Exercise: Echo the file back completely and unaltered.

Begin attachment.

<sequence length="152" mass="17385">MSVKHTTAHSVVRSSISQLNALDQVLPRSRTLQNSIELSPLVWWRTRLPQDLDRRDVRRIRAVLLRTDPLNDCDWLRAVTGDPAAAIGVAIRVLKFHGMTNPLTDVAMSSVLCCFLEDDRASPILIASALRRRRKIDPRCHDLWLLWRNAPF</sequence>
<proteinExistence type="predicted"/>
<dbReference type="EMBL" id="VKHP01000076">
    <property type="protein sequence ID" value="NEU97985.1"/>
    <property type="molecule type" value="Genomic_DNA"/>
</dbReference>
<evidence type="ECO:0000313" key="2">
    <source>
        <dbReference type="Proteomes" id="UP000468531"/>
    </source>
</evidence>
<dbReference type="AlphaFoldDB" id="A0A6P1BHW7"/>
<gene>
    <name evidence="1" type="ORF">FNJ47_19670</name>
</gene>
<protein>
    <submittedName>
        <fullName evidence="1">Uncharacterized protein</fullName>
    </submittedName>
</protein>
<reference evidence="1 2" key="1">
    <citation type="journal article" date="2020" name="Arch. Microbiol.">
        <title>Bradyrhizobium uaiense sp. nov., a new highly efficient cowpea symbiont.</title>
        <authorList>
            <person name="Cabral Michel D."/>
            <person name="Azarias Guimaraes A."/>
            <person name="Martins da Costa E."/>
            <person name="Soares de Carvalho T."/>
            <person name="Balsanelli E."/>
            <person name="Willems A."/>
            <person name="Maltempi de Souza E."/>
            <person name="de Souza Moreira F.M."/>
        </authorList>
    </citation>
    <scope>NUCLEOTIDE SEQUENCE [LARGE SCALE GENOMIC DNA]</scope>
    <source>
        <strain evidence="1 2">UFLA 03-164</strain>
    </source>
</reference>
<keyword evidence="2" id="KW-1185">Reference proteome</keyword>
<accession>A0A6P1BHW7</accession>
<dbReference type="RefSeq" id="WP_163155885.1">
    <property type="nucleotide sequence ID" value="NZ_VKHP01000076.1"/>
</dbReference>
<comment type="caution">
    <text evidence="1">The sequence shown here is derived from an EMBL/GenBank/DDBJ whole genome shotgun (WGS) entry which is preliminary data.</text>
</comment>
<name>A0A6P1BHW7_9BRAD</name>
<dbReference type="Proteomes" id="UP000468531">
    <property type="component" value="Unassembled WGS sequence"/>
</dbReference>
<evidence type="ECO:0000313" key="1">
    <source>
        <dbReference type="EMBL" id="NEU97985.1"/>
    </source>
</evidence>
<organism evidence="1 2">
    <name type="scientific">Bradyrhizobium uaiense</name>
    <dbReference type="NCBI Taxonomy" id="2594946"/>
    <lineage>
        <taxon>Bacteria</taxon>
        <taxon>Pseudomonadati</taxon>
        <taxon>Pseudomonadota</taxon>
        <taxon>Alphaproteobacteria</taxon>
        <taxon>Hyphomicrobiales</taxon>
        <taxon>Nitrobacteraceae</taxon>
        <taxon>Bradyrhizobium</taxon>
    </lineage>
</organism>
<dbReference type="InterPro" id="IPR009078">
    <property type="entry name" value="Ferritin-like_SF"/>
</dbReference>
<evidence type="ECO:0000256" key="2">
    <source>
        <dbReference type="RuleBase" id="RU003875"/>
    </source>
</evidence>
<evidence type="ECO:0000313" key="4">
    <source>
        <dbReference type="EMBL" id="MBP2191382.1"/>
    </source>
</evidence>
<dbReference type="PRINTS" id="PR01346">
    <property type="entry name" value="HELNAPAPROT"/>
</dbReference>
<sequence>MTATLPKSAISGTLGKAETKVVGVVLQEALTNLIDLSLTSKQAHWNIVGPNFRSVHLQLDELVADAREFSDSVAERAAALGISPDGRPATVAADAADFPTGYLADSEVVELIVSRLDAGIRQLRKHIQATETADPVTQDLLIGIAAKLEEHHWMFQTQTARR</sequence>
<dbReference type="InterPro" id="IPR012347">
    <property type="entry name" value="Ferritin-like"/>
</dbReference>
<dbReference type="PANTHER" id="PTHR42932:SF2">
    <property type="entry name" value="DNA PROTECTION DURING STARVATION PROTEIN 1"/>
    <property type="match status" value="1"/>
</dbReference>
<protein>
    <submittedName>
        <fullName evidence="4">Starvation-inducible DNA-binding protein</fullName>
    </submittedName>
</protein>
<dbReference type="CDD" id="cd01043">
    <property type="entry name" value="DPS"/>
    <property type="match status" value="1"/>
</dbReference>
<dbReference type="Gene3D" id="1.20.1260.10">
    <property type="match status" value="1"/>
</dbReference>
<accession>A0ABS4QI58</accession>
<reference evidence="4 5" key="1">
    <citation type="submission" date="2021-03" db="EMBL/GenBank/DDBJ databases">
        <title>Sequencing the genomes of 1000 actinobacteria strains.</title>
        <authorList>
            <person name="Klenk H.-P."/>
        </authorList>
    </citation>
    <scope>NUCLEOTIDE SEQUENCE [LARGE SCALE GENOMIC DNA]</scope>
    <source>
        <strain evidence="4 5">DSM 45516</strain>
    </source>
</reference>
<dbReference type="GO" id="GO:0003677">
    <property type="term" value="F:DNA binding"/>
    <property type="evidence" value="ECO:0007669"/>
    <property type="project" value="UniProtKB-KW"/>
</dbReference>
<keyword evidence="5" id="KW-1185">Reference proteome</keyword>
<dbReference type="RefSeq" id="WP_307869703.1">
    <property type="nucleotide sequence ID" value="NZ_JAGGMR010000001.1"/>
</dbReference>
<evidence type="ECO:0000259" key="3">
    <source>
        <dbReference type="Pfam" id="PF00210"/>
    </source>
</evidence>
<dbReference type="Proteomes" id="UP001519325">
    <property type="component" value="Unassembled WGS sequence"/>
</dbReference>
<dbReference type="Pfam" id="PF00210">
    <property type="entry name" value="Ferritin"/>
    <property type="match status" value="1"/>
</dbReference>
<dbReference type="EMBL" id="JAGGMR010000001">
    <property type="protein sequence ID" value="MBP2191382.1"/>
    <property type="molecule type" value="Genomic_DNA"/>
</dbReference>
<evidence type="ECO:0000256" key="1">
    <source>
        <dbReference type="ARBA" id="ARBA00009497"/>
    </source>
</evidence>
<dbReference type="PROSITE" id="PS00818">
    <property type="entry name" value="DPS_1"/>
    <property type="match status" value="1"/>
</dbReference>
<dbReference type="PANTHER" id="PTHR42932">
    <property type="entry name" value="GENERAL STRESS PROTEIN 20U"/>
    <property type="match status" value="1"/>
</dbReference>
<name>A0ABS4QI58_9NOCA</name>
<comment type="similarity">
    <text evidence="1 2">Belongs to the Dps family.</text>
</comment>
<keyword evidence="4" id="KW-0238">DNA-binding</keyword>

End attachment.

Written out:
<sequence length="152" mass="17385">MSVKHTTAHSVVRSSISQLNALDQVLPRSRTLQNSIELSPLVWWRTRLPQDLDRRDVRRIRAVLLRTDPLNDCDWLRAVTGDPAAAIGVAIRVLKFHGMTNPLTDVAMSSVLCCFLEDDRASPILIASALRRRRKIDPRCHDLWLLWRNAPF</sequence>
<proteinExistence type="predicted"/>
<dbReference type="EMBL" id="VKHP01000076">
    <property type="protein sequence ID" value="NEU97985.1"/>
    <property type="molecule type" value="Genomic_DNA"/>
</dbReference>
<evidence type="ECO:0000313" key="2">
    <source>
        <dbReference type="Proteomes" id="UP000468531"/>
    </source>
</evidence>
<dbReference type="AlphaFoldDB" id="A0A6P1BHW7"/>
<gene>
    <name evidence="1" type="ORF">FNJ47_19670</name>
</gene>
<protein>
    <submittedName>
        <fullName evidence="1">Uncharacterized protein</fullName>
    </submittedName>
</protein>
<reference evidence="1 2" key="1">
    <citation type="journal article" date="2020" name="Arch. Microbiol.">
        <title>Bradyrhizobium uaiense sp. nov., a new highly efficient cowpea symbiont.</title>
        <authorList>
            <person name="Cabral Michel D."/>
            <person name="Azarias Guimaraes A."/>
            <person name="Martins da Costa E."/>
            <person name="Soares de Carvalho T."/>
            <person name="Balsanelli E."/>
            <person name="Willems A."/>
            <person name="Maltempi de Souza E."/>
            <person name="de Souza Moreira F.M."/>
        </authorList>
    </citation>
    <scope>NUCLEOTIDE SEQUENCE [LARGE SCALE GENOMIC DNA]</scope>
    <source>
        <strain evidence="1 2">UFLA 03-164</strain>
    </source>
</reference>
<keyword evidence="2" id="KW-1185">Reference proteome</keyword>
<accession>A0A6P1BHW7</accession>
<dbReference type="RefSeq" id="WP_163155885.1">
    <property type="nucleotide sequence ID" value="NZ_VKHP01000076.1"/>
</dbReference>
<comment type="caution">
    <text evidence="1">The sequence shown here is derived from an EMBL/GenBank/DDBJ whole genome shotgun (WGS) entry which is preliminary data.</text>
</comment>
<name>A0A6P1BHW7_9BRAD</name>
<dbReference type="Proteomes" id="UP000468531">
    <property type="component" value="Unassembled WGS sequence"/>
</dbReference>
<evidence type="ECO:0000313" key="1">
    <source>
        <dbReference type="EMBL" id="NEU97985.1"/>
    </source>
</evidence>
<organism evidence="1 2">
    <name type="scientific">Bradyrhizobium uaiense</name>
    <dbReference type="NCBI Taxonomy" id="2594946"/>
    <lineage>
        <taxon>Bacteria</taxon>
        <taxon>Pseudomonadati</taxon>
        <taxon>Pseudomonadota</taxon>
        <taxon>Alphaproteobacteria</taxon>
        <taxon>Hyphomicrobiales</taxon>
        <taxon>Nitrobacteraceae</taxon>
        <taxon>Bradyrhizobium</taxon>
    </lineage>
</organism>
<dbReference type="InterPro" id="IPR009078">
    <property type="entry name" value="Ferritin-like_SF"/>
</dbReference>
<evidence type="ECO:0000256" key="2">
    <source>
        <dbReference type="RuleBase" id="RU003875"/>
    </source>
</evidence>
<evidence type="ECO:0000313" key="4">
    <source>
        <dbReference type="EMBL" id="MBP2191382.1"/>
    </source>
</evidence>
<dbReference type="PRINTS" id="PR01346">
    <property type="entry name" value="HELNAPAPROT"/>
</dbReference>
<sequence>MTATLPKSAISGTLGKAETKVVGVVLQEALTNLIDLSLTSKQAHWNIVGPNFRSVHLQLDELVADAREFSDSVAERAAALGISPDGRPATVAADAADFPTGYLADSEVVELIVSRLDAGIRQLRKHIQATETADPVTQDLLIGIAAKLEEHHWMFQTQTARR</sequence>
<dbReference type="InterPro" id="IPR012347">
    <property type="entry name" value="Ferritin-like"/>
</dbReference>
<dbReference type="PANTHER" id="PTHR42932:SF2">
    <property type="entry name" value="DNA PROTECTION DURING STARVATION PROTEIN 1"/>
    <property type="match status" value="1"/>
</dbReference>
<protein>
    <submittedName>
        <fullName evidence="4">Starvation-inducible DNA-binding protein</fullName>
    </submittedName>
</protein>
<dbReference type="CDD" id="cd01043">
    <property type="entry name" value="DPS"/>
    <property type="match status" value="1"/>
</dbReference>
<dbReference type="Gene3D" id="1.20.1260.10">
    <property type="match status" value="1"/>
</dbReference>
<accession>A0ABS4QI58</accession>
<reference evidence="4 5" key="1">
    <citation type="submission" date="2021-03" db="EMBL/GenBank/DDBJ databases">
        <title>Sequencing the genomes of 1000 actinobacteria strains.</title>
        <authorList>
            <person name="Klenk H.-P."/>
        </authorList>
    </citation>
    <scope>NUCLEOTIDE SEQUENCE [LARGE SCALE GENOMIC DNA]</scope>
    <source>
        <strain evidence="4 5">DSM 45516</strain>
    </source>
</reference>
<dbReference type="GO" id="GO:0003677">
    <property type="term" value="F:DNA binding"/>
    <property type="evidence" value="ECO:0007669"/>
    <property type="project" value="UniProtKB-KW"/>
</dbReference>
<keyword evidence="5" id="KW-1185">Reference proteome</keyword>
<dbReference type="RefSeq" id="WP_307869703.1">
    <property type="nucleotide sequence ID" value="NZ_JAGGMR010000001.1"/>
</dbReference>
<evidence type="ECO:0000259" key="3">
    <source>
        <dbReference type="Pfam" id="PF00210"/>
    </source>
</evidence>
<dbReference type="Proteomes" id="UP001519325">
    <property type="component" value="Unassembled WGS sequence"/>
</dbReference>
<dbReference type="Pfam" id="PF00210">
    <property type="entry name" value="Ferritin"/>
    <property type="match status" value="1"/>
</dbReference>
<dbReference type="EMBL" id="JAGGMR010000001">
    <property type="protein sequence ID" value="MBP2191382.1"/>
    <property type="molecule type" value="Genomic_DNA"/>
</dbReference>
<evidence type="ECO:0000256" key="1">
    <source>
        <dbReference type="ARBA" id="ARBA00009497"/>
    </source>
</evidence>
<dbReference type="PROSITE" id="PS00818">
    <property type="entry name" value="DPS_1"/>
    <property type="match status" value="1"/>
</dbReference>
<dbReference type="PANTHER" id="PTHR42932">
    <property type="entry name" value="GENERAL STRESS PROTEIN 20U"/>
    <property type="match status" value="1"/>
</dbReference>
<name>A0ABS4QI58_9NOCA</name>
<comment type="similarity">
    <text evidence="1 2">Belongs to the Dps family.</text>
</comment>
<keyword evidence="4" id="KW-0238">DNA-binding</keyword>